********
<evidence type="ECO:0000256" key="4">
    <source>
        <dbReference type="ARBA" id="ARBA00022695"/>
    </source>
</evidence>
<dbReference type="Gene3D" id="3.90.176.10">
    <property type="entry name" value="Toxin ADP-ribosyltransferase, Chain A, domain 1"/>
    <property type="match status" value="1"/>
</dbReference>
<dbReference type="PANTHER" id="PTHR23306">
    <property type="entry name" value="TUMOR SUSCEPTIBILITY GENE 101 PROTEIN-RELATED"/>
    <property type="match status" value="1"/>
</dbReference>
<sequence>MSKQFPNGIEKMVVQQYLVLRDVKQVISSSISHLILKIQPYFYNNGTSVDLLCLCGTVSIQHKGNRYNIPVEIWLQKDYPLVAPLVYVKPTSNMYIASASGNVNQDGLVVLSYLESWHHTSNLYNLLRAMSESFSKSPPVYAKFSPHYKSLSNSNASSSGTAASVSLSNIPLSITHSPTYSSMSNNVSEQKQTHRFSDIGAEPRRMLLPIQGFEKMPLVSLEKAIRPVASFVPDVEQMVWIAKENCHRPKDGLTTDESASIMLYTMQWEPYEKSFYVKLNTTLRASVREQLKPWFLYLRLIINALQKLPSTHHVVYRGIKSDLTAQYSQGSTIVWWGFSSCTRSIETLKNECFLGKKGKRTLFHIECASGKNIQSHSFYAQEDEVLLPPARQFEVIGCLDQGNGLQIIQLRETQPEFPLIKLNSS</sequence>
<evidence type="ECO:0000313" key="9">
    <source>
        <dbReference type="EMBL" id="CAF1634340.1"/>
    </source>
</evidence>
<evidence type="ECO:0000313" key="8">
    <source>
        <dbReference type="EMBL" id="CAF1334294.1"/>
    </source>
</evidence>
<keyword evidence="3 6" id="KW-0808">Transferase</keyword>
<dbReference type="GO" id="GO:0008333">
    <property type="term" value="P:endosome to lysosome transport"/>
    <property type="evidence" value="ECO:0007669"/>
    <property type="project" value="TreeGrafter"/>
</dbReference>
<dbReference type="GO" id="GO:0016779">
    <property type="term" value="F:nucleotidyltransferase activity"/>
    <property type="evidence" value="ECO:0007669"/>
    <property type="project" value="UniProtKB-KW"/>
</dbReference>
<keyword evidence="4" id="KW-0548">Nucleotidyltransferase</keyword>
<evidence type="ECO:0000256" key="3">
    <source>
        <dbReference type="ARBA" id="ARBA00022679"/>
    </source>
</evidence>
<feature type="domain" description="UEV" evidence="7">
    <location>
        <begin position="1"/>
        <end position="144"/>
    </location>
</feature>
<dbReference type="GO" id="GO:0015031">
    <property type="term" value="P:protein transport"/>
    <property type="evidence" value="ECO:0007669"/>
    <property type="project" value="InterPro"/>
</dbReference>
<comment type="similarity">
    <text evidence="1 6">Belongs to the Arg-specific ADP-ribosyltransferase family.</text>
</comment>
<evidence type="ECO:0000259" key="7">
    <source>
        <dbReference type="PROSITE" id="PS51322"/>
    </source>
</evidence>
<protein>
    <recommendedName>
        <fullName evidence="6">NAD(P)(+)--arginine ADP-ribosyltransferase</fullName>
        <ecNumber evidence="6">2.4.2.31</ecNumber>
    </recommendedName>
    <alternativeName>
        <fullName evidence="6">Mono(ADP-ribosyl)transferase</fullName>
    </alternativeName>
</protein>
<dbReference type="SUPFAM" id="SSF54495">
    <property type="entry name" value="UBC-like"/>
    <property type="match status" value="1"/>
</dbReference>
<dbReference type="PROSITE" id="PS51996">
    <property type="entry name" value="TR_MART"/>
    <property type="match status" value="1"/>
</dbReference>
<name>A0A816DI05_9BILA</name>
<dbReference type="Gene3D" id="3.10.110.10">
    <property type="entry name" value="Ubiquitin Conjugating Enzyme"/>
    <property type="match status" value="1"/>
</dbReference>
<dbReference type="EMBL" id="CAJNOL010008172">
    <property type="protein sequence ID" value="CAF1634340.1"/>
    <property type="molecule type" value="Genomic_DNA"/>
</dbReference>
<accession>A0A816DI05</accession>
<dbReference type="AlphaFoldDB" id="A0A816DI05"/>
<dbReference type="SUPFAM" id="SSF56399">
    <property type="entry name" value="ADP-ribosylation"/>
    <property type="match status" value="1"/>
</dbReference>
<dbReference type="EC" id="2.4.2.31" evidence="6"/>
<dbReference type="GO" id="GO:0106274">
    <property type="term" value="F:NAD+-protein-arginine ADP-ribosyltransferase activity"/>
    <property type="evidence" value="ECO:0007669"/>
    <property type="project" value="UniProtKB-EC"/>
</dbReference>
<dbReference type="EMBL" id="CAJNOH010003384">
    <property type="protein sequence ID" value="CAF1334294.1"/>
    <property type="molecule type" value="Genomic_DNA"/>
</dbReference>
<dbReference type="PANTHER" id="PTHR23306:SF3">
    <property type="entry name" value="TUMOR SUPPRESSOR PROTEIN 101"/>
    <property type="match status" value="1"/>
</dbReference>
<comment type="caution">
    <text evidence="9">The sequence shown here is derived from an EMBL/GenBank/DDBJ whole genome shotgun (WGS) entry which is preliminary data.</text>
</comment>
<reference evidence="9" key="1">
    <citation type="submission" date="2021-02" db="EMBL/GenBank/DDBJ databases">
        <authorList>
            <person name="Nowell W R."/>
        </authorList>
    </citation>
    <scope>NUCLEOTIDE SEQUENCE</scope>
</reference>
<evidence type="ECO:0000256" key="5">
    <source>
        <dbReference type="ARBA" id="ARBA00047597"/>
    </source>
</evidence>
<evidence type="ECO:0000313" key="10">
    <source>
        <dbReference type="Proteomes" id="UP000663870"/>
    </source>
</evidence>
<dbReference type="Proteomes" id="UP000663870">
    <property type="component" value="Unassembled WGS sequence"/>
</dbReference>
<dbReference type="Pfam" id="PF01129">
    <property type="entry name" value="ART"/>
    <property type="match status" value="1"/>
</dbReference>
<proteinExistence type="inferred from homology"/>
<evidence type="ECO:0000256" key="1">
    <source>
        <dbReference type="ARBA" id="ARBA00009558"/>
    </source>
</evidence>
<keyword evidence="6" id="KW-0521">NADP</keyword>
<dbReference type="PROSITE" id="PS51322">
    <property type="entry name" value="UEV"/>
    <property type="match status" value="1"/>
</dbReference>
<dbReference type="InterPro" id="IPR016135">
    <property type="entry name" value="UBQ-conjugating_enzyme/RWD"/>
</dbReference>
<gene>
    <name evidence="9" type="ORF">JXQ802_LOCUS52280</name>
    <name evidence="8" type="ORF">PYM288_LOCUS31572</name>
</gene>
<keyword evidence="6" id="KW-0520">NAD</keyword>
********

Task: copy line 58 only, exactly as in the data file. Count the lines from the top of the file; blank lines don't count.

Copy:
        <dbReference type="PROSITE" id="PS51322"/>